Julius-Kühn-Institut

Appears in

Oxford Companion to Wine

Oxford Companion to Wine

By Jancis Robinson

Published 2006

  • About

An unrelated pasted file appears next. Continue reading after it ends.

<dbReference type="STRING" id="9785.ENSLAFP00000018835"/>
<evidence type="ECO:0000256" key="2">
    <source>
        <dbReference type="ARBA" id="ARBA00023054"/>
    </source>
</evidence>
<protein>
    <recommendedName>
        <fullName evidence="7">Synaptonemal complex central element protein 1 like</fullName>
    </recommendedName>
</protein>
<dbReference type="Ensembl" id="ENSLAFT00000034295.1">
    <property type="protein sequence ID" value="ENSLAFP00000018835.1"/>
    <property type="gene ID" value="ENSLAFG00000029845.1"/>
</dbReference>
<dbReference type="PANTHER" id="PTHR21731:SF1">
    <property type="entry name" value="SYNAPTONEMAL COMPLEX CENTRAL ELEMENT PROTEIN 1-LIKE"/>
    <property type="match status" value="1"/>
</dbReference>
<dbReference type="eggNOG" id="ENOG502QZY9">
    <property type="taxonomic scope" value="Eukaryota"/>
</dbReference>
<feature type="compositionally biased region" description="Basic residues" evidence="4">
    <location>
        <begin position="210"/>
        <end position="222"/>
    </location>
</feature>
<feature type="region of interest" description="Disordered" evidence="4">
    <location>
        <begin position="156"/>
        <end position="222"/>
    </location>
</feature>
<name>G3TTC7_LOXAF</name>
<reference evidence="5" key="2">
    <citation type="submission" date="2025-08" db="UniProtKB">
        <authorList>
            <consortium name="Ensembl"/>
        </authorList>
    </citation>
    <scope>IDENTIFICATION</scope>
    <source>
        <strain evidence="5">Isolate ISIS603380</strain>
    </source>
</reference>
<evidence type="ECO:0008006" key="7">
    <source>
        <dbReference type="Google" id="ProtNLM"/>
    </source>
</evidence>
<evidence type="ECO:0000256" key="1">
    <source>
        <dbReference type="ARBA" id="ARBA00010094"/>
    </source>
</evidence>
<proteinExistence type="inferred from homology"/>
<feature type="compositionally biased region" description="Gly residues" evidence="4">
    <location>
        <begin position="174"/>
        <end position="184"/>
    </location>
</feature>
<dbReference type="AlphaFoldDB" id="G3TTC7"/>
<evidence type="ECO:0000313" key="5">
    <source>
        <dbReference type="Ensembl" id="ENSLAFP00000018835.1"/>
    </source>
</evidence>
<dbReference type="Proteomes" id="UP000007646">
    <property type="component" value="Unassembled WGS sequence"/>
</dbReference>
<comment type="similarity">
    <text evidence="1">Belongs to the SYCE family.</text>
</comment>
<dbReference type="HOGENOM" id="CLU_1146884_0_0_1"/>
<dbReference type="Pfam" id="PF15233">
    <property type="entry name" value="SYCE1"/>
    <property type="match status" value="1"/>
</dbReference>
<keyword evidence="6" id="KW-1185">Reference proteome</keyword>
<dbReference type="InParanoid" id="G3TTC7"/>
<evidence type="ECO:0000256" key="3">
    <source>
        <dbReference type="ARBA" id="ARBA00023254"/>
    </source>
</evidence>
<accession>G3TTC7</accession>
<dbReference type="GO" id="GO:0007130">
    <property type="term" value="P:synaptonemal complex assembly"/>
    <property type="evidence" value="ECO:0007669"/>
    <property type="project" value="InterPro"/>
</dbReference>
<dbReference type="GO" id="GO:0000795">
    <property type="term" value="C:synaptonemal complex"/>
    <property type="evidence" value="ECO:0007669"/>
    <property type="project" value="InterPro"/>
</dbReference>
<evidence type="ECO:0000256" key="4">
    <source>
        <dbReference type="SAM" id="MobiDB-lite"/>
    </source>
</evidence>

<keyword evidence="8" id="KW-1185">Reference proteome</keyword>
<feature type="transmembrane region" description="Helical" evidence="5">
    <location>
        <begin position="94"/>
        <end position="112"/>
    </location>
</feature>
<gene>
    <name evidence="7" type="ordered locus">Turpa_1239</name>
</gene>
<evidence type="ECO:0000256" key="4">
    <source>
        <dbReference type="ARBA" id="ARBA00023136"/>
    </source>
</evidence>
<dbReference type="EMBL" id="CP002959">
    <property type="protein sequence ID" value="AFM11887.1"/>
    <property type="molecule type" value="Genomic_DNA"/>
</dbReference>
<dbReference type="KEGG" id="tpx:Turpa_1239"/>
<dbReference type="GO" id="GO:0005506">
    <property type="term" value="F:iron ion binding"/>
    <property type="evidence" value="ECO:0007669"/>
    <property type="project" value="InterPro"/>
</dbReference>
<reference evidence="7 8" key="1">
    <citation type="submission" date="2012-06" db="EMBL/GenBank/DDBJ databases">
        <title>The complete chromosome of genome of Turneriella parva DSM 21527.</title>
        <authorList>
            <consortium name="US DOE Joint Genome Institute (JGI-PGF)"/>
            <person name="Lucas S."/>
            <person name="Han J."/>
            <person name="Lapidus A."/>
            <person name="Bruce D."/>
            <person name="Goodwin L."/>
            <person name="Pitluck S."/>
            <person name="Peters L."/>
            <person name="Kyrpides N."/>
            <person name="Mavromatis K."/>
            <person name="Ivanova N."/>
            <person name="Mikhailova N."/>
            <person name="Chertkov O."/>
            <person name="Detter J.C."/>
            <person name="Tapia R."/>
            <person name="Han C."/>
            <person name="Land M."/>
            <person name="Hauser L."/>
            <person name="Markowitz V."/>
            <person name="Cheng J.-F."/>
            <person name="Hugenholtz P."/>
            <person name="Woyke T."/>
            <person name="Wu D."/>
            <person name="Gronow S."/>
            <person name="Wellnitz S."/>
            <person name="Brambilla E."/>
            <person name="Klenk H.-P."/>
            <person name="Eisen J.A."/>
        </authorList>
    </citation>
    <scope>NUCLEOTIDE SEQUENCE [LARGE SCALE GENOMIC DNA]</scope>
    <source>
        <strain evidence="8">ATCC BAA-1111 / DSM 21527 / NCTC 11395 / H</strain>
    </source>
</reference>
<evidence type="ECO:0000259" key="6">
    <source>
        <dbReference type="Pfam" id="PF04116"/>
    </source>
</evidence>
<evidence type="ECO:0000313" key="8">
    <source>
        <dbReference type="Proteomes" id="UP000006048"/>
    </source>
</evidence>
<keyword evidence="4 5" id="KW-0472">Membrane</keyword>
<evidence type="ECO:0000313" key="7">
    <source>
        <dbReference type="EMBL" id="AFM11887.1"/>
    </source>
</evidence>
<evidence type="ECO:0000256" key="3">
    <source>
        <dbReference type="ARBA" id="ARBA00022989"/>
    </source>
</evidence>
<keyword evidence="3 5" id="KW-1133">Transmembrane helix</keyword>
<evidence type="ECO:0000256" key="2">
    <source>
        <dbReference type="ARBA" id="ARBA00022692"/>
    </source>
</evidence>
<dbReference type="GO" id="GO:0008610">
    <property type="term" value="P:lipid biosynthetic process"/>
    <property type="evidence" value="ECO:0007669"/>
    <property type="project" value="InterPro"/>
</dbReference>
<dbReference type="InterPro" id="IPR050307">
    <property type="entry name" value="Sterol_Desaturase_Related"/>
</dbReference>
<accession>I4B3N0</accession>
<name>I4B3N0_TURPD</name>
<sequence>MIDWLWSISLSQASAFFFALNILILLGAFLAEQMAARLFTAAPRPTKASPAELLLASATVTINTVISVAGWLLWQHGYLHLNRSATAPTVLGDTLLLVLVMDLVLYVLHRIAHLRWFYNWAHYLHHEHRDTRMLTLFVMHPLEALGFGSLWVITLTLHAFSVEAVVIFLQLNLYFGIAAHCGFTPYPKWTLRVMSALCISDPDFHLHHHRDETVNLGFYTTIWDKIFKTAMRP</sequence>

Julius-Kühn-Institut, viticultural research station at Siebeldingen in the Pfalz region of germany known to insiders by its previous name of Geilweilerhof and specializing in breeding vine varieties which combine resistance to fungal diseases with superior wine quality. As early as 1926, Peter Morio and later Professor Husfeld were working on combining the desirable characteristics found in american vine species with the wine quality produced by vinifera varieties. Today some Asian species of the genus vitis are also explored. Much of the focus of research is on improving vine-breeding efficiency, with particular reference to pest and disease resistance, frost and drought resistance, as well as important wine constituents (particularly aroma and phenolic compounds), the genetic resources of Vitis, grape genomic research, and biotechnology. Some of the most famous varieties from Geilweilerhof are morio-muskat, bacchus, optima, and domina. In the early 1990s, the successful breeding work of Professor Alleweldt led to the release of the first fungus-resistant varieties such as phoenix (1992), and a host of other new disease-resistant varieties such as Sirius, Orion, and regent (1994). By 2004, Regent was planted on more than 2000 ha/5,000 acres in Germany, representing a breakthrough in the acceptance of new varieties. Other new cultivars were released in 2004: Villaris and Felicia (white), and Calandro and Reberger (black). Geilweilerhof provides three grapevine databases on its website. The journal Vitis has been published by the Geilweilerhof Institute of Grape Breeding since 1957. See also geisenheim.